These two source books give students and general readers access to an emerging academic field, modern Tibetan studies, which challenges the shallow popular image of Tibet as an isolated land of changeless wisdom. The volumes show Tibet as part of world history, not apart from it. The chronological structures of both books reveal a society that has never been static: a turbulent mix of cultures, clans, dialects, religious lineages, and forms of rule, with a creative center that has both received and exerted cultural influence in its relations with China, India, Iran, Mongolia, and Russia.
Sources of Tibetan Tradition contains substantial excerpts from over 180 primary documents, many of them translated into English for the first time, covering Tibet’s history from the seventh century, when Buddhism made its first inroads, to the creation of the position of the Dalai Lama at the behest of a Mongolian king in 1578, to the eve of Tibet’s integration into the People’s Republic of China in the mid-twentieth century. Paired with authoritative commentaries by leading scholars, the documents trace the region’s eventful political history and its rich interactions with surrounding civilizations -- sometimes as an empire ruling nearby societies, sometimes as a fragmented collection of monastic principalities, sometimes as a unified polity under the loose rule of the Dalai Lama’s Gelukpa sect.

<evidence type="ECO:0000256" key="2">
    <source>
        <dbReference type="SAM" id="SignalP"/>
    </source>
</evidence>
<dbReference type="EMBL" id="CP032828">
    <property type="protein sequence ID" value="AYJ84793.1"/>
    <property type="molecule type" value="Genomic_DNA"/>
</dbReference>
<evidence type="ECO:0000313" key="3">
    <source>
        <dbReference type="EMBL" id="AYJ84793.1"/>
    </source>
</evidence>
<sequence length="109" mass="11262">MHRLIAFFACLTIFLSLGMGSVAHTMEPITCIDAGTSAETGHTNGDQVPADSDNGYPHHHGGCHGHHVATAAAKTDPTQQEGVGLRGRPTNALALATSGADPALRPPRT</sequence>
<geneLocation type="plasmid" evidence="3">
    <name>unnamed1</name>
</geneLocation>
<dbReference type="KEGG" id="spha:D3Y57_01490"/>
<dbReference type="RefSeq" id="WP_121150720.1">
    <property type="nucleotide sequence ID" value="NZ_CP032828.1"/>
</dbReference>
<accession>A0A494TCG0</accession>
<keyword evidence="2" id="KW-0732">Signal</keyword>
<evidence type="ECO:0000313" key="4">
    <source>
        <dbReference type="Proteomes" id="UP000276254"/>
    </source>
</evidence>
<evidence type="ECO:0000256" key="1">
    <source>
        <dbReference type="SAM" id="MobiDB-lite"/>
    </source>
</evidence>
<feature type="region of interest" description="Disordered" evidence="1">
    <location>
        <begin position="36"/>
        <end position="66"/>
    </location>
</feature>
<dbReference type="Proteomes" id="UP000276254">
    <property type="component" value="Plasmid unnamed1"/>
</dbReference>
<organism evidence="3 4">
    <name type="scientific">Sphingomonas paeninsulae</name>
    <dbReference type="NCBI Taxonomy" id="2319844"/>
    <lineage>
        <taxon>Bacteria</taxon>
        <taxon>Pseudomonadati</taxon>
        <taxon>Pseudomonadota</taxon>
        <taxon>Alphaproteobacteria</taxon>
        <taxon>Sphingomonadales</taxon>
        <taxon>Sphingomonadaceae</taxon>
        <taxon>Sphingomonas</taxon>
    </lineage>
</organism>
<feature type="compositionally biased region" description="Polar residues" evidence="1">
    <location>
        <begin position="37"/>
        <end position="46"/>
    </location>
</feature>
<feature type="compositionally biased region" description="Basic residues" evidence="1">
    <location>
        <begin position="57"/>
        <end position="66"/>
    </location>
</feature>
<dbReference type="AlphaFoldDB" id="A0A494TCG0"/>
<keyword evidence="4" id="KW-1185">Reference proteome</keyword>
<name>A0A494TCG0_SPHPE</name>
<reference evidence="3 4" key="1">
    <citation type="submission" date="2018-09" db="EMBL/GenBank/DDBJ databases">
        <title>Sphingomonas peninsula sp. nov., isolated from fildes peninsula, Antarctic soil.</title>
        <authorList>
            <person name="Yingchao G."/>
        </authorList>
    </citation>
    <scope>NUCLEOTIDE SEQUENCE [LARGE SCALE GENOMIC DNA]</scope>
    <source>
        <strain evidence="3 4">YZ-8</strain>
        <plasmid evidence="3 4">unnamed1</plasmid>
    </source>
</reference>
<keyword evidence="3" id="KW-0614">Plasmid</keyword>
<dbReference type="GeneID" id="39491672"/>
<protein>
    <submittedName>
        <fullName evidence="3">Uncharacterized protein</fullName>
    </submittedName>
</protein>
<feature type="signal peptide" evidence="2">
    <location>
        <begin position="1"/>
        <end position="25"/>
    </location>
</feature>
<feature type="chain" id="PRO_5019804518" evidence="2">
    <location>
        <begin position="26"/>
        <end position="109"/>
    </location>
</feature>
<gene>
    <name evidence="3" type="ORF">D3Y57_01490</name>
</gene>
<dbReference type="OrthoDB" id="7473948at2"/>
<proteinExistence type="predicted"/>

The Tibetan History Reader brings together 33 otherwise hard to find chapters and articles from innovative recent scholarship on Tibet. The topics covered include governmental structures, trade, the agricultural economy, land ownership and serfdom, international relations, and the sometimes murderous religious politics of reincarnation. The material is specialized but animated by a sense of fresh discovery.